In the ongoing attempt to understand how to untangle the various negative thoughts in my head, I continue to blog and delete, and write and erase. I search phrases on the internet, hoping to come across someone else’s experience that sounds like mine; if only to find comfort in not feeling alone. Then type more words and hover my finger over the publish button. If my writing helps someone else in their grief, then my pain is not for nothing.
Today could have included a formal ceremony to mark the completion of my fourth graduate degree. I finished it the day before last year’s commencement. But since the final grades were recorded after the deadline for that ceremony, my name appeared in today’s program.
I wanted to process with the faculty, as I have done for ten years in the doctoral robes I earned in 1997. Each time I wore my robes, a few other faculty or administrators would do a double take seeing me wearing them. Yes Virginia, there are academics who choose a different career path because they see the most use of their talents and passions outside the traditional route.
I participate in the ceremony to honor the students. It’s important to have their accomplishment recognized. In the immortal words of Vice President Joe Biden, “It’s a big, f*cking deal.”
My idea to celebrate the Masters of Educational Leadership degree was to leave the faculty area when the college of education read the names of their graduates. I would cue up in line with my name card, hand it to the reader and walk across the stage, then return to my seat with the faculty. Since I had been balancing administrative duties with teaching AND earning a degree, why not continue the same balance in the ceremony? But the protocol rules of regalia required I rent a masters robe and sit with the other graduates to receive the honor of having my name read aloud.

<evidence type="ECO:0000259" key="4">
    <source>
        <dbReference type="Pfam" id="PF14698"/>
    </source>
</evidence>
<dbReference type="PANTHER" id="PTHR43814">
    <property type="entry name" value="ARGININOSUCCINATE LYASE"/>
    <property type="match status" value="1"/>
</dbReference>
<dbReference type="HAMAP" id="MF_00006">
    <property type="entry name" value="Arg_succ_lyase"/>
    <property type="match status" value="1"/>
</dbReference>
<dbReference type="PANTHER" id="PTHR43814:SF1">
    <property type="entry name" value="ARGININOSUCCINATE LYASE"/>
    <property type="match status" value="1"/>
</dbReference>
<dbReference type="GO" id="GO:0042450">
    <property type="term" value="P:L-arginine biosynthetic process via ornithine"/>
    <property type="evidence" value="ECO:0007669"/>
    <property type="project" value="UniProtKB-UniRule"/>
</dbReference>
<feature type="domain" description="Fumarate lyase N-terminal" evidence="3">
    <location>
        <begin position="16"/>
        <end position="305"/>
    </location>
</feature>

I have only participated in one college commencement ceremony in which I was recognized as a graduate in front of family and friends; thirty years ago. Schedule, travel, or financial limitations got in the way of the other ceremonies. I could have been there today… but…
Most days I feel like I’m over the grief of losing my administrative position. But today I would have had to face a few people who trigger feelings of anger. Even though I understand how the decision was made, I just wish they would say three simple words. The fact that they’ve not said anything to me at all is what hurts even more.
Scrolling through Facebook, Twitter and Instagram today was tough. I was happy to see my students celebrating. And frustrated with myself for not being totally over it yet. I missed another chance to honor myself. This was my last chance for that, too.
I found an article today that helped me reflect on these feelings. I know I have a toxic level of grudge; and it will take more time for me to move on. Until then, these are the pieces of ephemera to mark the achievement.
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